It's a dungeon crawl game, and combat and movement is done by rolling these black dice, which give you abstract concepts of fighting with a sword, using a ranged bow weapon, drinking a potion, defending with a shield, walking or using magic. Abstract, as there are no game mechanics that represent weapons or other equipment our Chibi's are carrying.

I say "fighting", but if your character dies, he comes back to life again in the next turn like Wile E. Coyote, as if nothing happened, back to full health. While you are dead, your mini is laid flat.

We played the basic game, where the objective was the first player to reach 16 experience points and the epic game, where the player with the most experience, after killing the big boss, wins.

I was a wizard in the basic game, and a caricature of Elvis Presley in the epic game.

We started off in a single tile, and as we moved around, tiles for the first, second and third floor, connected by stairway tiles, were added (for the epic game).

A distance between the 1st and 2nd floor..

On the 3rd floor with the big boss..

There is not too much appeal to this game, at least for me. You basically roll the black dice, allocate them to fight a monster(s), then try to backstab the other players with the cards in your hand as well as move other monsters in the dungeon on top of them. Then, you sit back for 10-15 minutes until it's your turn and repeat.

The only interaction when it's not your turn is to use cards that say "play anytime."

So, some downtime for all players not your turn, which is okay, but the most frustrating part of this game was, if you find yourself in a spawn zone, monsters continually get spawned on you. I would fight these monsters in my tile one by one, but all 3 monsters in the tile (the max) simultaneously attack you afterward, every round of combat. You only have a maximum of 6 health, and 3 monsters can easily do more damage than that in a single round.

For almost every turn then, in both the basic and epic game, the cycle of game play for me was to "stand up" refreshed, fight 1 or more (usually 3) monsters that spawned in that tile while I was dead, kill one or two monsters, then die. Once you die, you can't get the experience points of the 2 you killed.

The Masmorra game cycle:

1. Stand up
2. Fight 3 monsters
3. Kill 2 out of the 3 monsters.
4. Apply damage from 3 monsters to your character.
5. Die
6. Do not collect any experience points.

Repeat this cycle above, hour after hour after hour. 

I spent more time on my back than a street prostitute.

A very very frustrating experience, and will not play this game again. Even Jim said this game was not the best.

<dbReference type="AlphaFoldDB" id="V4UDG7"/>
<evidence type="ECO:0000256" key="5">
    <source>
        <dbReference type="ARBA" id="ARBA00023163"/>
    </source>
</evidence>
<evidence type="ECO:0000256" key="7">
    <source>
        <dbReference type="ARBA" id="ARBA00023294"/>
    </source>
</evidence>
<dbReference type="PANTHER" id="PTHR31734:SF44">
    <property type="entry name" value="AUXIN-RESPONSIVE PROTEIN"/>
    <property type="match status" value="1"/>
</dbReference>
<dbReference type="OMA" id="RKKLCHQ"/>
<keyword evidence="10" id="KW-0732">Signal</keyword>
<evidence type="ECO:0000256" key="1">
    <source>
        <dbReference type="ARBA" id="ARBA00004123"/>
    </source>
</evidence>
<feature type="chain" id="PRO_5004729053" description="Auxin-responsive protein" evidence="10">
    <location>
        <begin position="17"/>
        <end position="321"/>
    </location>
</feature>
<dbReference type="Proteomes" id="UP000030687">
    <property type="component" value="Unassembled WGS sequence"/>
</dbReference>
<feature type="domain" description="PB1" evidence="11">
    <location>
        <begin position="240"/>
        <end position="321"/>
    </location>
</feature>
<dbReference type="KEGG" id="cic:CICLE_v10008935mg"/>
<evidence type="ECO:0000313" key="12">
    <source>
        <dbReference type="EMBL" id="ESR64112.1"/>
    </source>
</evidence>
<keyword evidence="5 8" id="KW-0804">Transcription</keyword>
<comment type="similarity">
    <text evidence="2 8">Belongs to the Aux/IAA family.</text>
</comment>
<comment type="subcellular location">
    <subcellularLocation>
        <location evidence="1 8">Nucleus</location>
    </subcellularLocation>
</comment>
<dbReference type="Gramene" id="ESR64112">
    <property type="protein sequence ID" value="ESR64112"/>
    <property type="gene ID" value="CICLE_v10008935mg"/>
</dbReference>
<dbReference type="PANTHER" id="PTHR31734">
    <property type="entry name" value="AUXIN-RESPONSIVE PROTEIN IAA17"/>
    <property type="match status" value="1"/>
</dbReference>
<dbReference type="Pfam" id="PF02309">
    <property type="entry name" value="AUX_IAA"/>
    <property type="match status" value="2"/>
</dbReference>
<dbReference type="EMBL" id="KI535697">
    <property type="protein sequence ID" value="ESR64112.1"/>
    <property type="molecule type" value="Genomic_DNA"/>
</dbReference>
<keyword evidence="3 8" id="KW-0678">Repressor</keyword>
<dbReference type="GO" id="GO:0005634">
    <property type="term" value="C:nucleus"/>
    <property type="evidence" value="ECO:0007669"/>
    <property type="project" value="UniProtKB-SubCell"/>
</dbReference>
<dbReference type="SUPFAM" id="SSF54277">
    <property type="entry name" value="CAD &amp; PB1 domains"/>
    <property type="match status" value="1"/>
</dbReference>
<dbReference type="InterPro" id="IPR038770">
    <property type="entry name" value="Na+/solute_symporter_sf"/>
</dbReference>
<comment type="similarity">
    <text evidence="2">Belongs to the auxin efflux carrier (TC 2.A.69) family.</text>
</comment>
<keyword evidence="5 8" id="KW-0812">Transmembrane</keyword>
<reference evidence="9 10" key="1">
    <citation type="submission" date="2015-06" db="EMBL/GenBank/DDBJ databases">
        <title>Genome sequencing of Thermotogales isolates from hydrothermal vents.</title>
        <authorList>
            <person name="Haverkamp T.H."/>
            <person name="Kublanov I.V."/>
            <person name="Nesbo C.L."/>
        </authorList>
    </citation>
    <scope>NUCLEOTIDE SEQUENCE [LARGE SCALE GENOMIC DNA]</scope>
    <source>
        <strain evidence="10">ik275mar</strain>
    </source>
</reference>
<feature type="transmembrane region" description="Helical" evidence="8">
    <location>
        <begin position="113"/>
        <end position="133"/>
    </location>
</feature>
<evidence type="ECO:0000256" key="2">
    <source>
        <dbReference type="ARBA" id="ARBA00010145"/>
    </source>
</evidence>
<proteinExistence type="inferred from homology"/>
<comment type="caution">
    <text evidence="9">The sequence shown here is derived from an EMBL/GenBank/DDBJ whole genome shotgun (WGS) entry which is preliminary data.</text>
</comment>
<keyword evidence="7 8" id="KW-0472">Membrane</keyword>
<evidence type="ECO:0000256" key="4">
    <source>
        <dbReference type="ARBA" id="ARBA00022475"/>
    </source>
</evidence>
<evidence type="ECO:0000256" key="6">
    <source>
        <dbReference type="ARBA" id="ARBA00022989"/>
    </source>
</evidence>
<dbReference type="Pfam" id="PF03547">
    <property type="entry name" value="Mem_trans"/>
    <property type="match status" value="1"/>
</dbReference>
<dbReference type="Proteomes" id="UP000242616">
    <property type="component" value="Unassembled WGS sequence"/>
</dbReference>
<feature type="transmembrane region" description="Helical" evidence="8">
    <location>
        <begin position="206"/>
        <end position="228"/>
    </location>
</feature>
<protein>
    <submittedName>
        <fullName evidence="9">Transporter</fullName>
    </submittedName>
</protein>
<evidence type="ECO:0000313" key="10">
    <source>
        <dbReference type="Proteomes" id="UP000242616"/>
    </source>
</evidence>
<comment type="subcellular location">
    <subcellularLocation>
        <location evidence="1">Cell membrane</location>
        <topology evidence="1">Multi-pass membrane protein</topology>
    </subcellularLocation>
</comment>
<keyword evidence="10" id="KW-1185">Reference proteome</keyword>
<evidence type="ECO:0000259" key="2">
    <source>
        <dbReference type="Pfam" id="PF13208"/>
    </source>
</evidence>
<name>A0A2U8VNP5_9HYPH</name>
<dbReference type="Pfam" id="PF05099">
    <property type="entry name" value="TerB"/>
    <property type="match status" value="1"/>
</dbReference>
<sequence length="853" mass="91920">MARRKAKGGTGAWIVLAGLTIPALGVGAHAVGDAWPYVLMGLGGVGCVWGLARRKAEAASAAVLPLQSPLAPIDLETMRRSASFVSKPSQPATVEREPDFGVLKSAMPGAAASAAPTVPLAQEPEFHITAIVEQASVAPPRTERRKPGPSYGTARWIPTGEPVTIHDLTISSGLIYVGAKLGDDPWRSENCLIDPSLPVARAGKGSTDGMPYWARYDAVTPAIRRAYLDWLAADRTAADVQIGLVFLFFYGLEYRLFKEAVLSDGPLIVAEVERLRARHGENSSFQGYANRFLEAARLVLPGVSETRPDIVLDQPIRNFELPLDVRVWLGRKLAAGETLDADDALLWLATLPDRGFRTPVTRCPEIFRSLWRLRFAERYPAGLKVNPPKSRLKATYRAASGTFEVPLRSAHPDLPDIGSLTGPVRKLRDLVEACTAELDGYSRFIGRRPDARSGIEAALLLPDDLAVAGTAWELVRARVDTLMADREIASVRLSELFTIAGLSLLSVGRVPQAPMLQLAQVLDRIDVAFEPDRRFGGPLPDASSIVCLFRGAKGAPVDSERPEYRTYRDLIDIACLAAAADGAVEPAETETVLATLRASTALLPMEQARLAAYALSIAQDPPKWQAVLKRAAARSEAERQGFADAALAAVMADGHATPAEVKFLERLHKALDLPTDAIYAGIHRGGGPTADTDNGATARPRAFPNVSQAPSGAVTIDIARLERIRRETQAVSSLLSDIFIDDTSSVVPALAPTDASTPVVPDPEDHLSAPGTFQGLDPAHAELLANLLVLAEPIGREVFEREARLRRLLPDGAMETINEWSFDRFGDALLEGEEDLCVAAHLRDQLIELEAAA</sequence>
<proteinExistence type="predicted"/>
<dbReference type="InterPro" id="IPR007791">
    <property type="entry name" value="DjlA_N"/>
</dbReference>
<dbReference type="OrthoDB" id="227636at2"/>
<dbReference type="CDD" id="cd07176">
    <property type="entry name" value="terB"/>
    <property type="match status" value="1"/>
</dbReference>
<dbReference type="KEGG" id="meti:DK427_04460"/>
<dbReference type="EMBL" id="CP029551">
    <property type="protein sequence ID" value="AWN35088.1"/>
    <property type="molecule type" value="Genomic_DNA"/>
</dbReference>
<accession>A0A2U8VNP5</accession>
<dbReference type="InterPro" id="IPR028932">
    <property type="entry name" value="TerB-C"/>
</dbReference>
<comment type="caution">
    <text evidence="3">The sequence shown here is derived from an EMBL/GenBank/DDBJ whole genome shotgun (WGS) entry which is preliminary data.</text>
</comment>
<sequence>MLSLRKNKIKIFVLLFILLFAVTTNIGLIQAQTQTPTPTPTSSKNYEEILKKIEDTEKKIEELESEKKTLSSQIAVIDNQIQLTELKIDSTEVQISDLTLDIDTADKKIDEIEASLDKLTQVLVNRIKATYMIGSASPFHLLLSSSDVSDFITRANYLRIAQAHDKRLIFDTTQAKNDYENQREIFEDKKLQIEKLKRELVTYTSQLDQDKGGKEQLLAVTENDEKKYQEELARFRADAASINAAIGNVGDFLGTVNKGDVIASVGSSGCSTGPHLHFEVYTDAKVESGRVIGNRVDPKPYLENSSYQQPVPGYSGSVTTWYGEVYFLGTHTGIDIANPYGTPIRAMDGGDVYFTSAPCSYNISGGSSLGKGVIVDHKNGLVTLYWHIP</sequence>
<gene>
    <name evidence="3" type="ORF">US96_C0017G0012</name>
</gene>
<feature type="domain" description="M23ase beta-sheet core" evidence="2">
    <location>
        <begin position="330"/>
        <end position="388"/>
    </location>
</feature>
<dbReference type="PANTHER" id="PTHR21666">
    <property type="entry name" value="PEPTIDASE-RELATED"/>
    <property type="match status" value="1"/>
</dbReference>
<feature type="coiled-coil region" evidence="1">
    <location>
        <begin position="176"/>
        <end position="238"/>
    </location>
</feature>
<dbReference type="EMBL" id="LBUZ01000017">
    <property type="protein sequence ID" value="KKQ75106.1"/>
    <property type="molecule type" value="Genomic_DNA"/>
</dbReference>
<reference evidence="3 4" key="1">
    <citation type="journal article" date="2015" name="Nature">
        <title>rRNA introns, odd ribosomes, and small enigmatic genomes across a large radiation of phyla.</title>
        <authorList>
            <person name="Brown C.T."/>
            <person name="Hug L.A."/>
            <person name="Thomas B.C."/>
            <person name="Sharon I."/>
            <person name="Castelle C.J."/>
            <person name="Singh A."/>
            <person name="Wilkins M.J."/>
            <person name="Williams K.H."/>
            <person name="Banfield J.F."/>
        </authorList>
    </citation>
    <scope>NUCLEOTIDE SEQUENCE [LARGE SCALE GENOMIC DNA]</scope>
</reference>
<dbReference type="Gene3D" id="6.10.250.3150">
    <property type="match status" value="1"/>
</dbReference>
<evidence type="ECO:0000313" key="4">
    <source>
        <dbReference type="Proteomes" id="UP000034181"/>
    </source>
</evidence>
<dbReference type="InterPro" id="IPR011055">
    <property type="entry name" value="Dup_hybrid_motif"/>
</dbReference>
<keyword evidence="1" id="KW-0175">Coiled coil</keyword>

A thumbs down for me.

Friday, February 10, 2017

My workbench: Wedding Cake Dummies make for good fantasy buildings

In a recent post, I was using kids' dollar store shields for use with fantasy terrain.

Anyways, I cut out this dragon emblem from the shield..

..only I did not know what to do with it as it was fairly large.

However, I was at a food bulk store the other day and noticed these round styrofoam things called cake dummies..

I bought a 12 inch one for under $10 and went home to google what a cake dummy is. Apparently, when chefs are too lazy to make a cake, they cut corners and layer cream and stuff on this styrofoam, for decorative purposes.

Whatever.......this stuff is great for making hills and such.. However, I decided to experiment since this was my first time with these cake dummies and make a fantasy building out of it, for Frostgrave, etc.

With this one 12 inch cake dummy, I made 2 buildings though.

Building # 1

I had an idea to put the dragon emblem on top of the building, but first I needed to make it look like it was made out of blocks of course.

Last time, when I made these fantasy domes, I layered on clay...

I didn't want to do it this time for something that is 12 inches long, so I decided to etch in lines instead, making sure the square "block" is three squared centimeters.

After I etched lines using a pen, I used my foam cutter to deepen the lines and also decided to cut about 1/3rd to make another building using the foam cutter, as I thought this "building" was way too big.

After that, I painted it in stone gray, added doors and windows and put on the dragon emblem.

Not bad..

Building # 2

When I sliced off part of building 1, I was left with a half moon shape. I decided to stand it up and cut off a part to put on a door and to make it look it weird and curved, as my domes above.

I also added this saber tooth tiger head I used unsuccessfully on another terrain project to make this building more fantasy-ish..

As building # 1, I painted it stone gray and added windows and a metal door. 

All in all, I'm pleased with my cake dummy experiment. This did not take long. I might add a chimney to them later if I have time.